The message just rolled – there’s no other way to describe it – and picked up power as it went on.  By the end of the message you could feel the power of God flowing under that tree like a blaze of fire.  I’ll bet even the Muslims all around us could feel the heat from the blaze, but I’m sure they were cringing, not celebrating. 

Then it was time to pray, and as I prayed over one person after another, it became clear to me that God was preparing them for a battle.  As I prayed over each one of them and looked into their face, it was as if I could look down into their souls and clearly see each one’s gift.  One woman had the strength of steel and would stand as a tower of defense, another woman was someone God would use to give the others wisdom, one young man would be a strong sentry to protect the flock, and so on. -- each one had a special gift that God would use to protect and strengthen the others.  I knew that once I left, Satan would attack this little church, but God had already made provision and would defend them through the Blood of Jesus.  These were warriors for God who were tough, determined, and set for the defense of the Gospel no matter what came.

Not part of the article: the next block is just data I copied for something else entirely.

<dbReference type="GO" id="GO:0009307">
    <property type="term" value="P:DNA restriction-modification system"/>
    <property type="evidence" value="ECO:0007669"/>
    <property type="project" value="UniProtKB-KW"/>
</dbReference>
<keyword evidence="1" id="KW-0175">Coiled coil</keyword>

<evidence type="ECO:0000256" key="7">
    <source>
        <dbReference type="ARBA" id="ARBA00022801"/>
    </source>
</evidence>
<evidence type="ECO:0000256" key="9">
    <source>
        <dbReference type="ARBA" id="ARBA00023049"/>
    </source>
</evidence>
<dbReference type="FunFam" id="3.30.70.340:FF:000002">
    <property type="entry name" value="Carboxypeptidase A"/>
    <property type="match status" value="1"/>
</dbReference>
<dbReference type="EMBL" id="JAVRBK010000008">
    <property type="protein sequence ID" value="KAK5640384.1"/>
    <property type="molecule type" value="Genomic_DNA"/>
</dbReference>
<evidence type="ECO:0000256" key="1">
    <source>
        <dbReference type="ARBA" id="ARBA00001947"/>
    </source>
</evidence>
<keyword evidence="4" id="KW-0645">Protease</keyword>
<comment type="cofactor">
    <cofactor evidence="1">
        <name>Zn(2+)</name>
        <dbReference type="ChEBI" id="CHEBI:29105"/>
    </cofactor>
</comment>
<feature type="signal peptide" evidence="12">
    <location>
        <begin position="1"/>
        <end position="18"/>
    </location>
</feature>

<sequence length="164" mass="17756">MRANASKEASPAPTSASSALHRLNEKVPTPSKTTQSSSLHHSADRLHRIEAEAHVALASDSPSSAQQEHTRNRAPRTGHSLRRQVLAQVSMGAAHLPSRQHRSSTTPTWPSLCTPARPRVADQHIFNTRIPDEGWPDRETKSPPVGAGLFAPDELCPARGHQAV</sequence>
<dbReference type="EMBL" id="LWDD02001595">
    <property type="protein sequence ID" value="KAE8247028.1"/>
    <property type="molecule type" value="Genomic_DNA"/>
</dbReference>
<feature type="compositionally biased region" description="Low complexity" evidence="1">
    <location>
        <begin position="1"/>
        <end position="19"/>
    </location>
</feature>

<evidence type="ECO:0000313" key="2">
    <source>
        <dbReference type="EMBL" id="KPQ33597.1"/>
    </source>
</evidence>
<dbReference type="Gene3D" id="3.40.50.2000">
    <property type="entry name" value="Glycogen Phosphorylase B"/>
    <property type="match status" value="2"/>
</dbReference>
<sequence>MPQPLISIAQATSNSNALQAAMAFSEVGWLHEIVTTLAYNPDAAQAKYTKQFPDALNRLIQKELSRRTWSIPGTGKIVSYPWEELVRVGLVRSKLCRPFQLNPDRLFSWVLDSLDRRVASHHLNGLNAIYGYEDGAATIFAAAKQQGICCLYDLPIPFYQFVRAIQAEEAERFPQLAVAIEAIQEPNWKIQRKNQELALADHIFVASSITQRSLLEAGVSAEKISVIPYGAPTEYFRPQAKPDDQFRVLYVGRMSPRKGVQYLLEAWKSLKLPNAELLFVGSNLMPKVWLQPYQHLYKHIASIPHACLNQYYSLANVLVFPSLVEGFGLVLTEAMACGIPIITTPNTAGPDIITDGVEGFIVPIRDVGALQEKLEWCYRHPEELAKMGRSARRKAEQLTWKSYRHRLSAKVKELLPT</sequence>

I wonder how many of us would be able to walk in their shoes, give up the comforts of this world to live in a one-room hut and face the obstacles and dangers they have so stoically stood against.  I felt honored to even be considered worthy enough to stand in their midst, much less preach a word from God to them.